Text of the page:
Win the Lag.
Most Courts have a Best Color. Although it is always possible to Win on the Bad Color, playing the Bad Color places an undue burden on you. The advantage should be with the team that Wins the Lag.
Often it is not. Although many players choose the Wrong Color, you cannot expect Your Opponent to be wrong. Therefore it is best to Win the Lag and have the Choice.
If the current Lagging procedure, “Lag Two Discs Only” becomes a rule, the following Strategies for Winning the Lag, are practically worthless. Just another reason why I believe many of the proposed changes “Take a Little Skill Out of the Game.” W.L.E.
A serious effort to Win the Lag includes the use of various Psychological Ploys. Few Players make a special effort to place the Percentages on their side.
Some players try to Win with Absolute Precision (which does not exist), and lag to the slow, dead area at the extreme opposite edge of the Court. Others use the more consistent fast area in the center of the Court.
Some Players make no effort with their first two discs to get the feel for a good Lag. They shoot for 8s. They say they get greater benefit from two additional Practice Shots into the Scoring Area. Some believe they lag better, when they do not use all three Shots for practice. They believe One Shot for practice is enough.
Some players, when lagging Black, lag as close as they can with their first two Shots. Then they shoot very deep (or very short) with their Third disc, to build their opponent’s confidence. They believe their opponent will be less concerned about their ability to lag well, and will not concentrate as well when lagging his last disc.
It is difficult to Win by Absolute Precision, therefore, trickery and misdirection are the backbone of Strategy. Trickery is a major part of the Shuffleboard.
Although it is possible to Win the Lag (or Win the Game) by sheer precision, misdirection and trickery will give you an advantage.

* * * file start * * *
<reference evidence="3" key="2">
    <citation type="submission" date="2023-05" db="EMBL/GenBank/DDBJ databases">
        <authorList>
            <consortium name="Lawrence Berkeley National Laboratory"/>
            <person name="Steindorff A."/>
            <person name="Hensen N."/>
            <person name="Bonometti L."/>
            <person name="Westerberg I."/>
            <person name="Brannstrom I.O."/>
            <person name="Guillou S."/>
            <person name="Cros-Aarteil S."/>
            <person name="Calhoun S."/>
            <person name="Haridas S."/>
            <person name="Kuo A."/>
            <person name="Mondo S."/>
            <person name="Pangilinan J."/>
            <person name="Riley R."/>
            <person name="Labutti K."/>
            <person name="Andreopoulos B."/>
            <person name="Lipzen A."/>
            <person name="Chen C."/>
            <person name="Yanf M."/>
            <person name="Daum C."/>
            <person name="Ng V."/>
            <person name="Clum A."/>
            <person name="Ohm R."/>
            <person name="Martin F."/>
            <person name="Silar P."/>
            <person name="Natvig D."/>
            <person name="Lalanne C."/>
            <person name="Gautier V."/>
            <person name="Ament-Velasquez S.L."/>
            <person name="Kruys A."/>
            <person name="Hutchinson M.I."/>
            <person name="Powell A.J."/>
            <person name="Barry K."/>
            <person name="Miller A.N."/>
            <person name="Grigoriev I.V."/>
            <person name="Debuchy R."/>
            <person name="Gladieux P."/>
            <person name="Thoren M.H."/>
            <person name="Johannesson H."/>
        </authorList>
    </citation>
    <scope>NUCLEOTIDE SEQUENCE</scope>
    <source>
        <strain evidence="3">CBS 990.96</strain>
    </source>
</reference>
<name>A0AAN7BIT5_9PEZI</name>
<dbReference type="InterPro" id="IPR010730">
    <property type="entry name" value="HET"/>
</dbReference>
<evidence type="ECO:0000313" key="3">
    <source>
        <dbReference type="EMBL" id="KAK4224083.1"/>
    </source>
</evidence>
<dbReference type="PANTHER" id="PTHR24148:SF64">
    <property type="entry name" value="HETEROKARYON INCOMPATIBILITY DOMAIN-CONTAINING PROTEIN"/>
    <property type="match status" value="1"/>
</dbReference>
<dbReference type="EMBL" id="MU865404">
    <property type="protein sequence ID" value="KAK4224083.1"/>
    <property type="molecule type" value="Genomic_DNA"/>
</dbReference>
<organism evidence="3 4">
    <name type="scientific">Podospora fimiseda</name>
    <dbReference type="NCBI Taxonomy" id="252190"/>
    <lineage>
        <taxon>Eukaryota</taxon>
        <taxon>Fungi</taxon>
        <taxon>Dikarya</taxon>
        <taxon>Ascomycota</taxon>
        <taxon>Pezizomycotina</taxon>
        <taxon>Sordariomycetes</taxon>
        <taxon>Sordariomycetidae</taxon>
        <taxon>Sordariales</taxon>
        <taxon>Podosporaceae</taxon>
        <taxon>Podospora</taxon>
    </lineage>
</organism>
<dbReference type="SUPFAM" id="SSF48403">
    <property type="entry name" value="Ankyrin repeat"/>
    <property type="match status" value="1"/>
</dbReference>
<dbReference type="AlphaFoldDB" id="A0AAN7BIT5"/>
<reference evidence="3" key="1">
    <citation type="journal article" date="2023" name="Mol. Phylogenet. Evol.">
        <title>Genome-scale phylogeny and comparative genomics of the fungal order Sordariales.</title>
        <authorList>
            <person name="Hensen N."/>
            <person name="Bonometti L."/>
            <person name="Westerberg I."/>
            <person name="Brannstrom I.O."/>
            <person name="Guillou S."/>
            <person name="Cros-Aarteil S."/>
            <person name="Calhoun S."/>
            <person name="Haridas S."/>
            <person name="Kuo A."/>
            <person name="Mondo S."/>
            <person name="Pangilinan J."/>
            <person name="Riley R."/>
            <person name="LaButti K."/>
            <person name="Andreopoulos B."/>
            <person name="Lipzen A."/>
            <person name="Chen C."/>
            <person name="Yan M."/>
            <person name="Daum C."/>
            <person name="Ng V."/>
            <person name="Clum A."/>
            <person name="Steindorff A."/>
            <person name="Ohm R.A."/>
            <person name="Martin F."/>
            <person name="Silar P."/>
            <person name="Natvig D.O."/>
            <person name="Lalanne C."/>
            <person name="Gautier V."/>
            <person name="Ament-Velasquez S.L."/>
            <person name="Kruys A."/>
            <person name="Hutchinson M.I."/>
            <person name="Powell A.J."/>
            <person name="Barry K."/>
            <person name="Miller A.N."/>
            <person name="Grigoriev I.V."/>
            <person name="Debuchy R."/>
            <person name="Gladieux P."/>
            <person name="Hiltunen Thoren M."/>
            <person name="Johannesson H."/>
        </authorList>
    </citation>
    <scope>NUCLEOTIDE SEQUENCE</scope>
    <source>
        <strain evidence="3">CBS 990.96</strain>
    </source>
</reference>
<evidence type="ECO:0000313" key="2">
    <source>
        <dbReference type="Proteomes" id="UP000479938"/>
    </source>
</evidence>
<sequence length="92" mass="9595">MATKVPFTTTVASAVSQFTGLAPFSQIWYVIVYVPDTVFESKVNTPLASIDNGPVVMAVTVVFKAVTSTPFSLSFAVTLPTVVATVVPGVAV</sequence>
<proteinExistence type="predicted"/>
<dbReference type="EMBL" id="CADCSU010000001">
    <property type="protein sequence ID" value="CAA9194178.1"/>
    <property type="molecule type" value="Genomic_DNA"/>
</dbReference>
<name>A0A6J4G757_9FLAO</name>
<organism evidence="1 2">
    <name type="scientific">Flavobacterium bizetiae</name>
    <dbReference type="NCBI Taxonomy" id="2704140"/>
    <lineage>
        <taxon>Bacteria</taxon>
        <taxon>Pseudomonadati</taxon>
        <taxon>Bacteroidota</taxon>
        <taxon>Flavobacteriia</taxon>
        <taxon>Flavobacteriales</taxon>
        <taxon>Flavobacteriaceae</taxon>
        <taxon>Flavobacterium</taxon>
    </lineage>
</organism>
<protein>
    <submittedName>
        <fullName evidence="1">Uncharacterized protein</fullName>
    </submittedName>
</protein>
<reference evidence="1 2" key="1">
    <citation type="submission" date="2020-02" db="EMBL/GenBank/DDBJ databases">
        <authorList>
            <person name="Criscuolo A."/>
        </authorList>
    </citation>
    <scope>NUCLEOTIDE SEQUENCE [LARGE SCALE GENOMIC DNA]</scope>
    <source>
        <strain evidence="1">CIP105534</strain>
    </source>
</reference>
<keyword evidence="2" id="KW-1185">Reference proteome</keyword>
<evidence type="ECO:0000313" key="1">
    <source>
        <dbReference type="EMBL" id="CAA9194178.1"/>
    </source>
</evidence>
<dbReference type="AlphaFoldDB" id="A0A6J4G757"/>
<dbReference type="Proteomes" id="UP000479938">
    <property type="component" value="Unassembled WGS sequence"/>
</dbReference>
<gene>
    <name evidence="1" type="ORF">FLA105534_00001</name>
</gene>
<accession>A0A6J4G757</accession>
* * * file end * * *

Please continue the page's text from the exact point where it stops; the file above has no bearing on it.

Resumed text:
If you have played Yellow in the Second Game, you have a good chance to Win the Lag. By this time you should know which of your discs runs best and you should know the Speed of your discs.
You will be first “Out.” Shoot close, try to give Your Opponent something to beat.
Shoot your first Shot from the Inside Front Corner of the Starting Area next to the Separation Triangle. Start with your disc about six inches back from the front line and shoot to a Spot on the Lag Line that is about eighteen inches (18 inches) from the opposite edge of the Court. Adjust your position in the Starting Area, forward or back as required, for each of your next two Shots.
If you are lagging well, Your Opponent will be concerned He will be concentrating upon correct Speed. Your Strategy will work because of his concentration.
Watch where (on the Lag Line) he is shooting to, and where in the Starting Area he is shooting from. He will usually shoot every Shot from the same Spot and to the same Spot. He may believe that by shooting to this Spot he staked his claim. Of course, he did not.
Usually he will be shooting from the Inside Front Corner, adjacent to the Separation Triangle. Restricting lateral is adjustment to moving his Cue Disc only one direction. He is locked in to that Spot. If he is not locked in you will have to try a different deception (which will be explained shortly).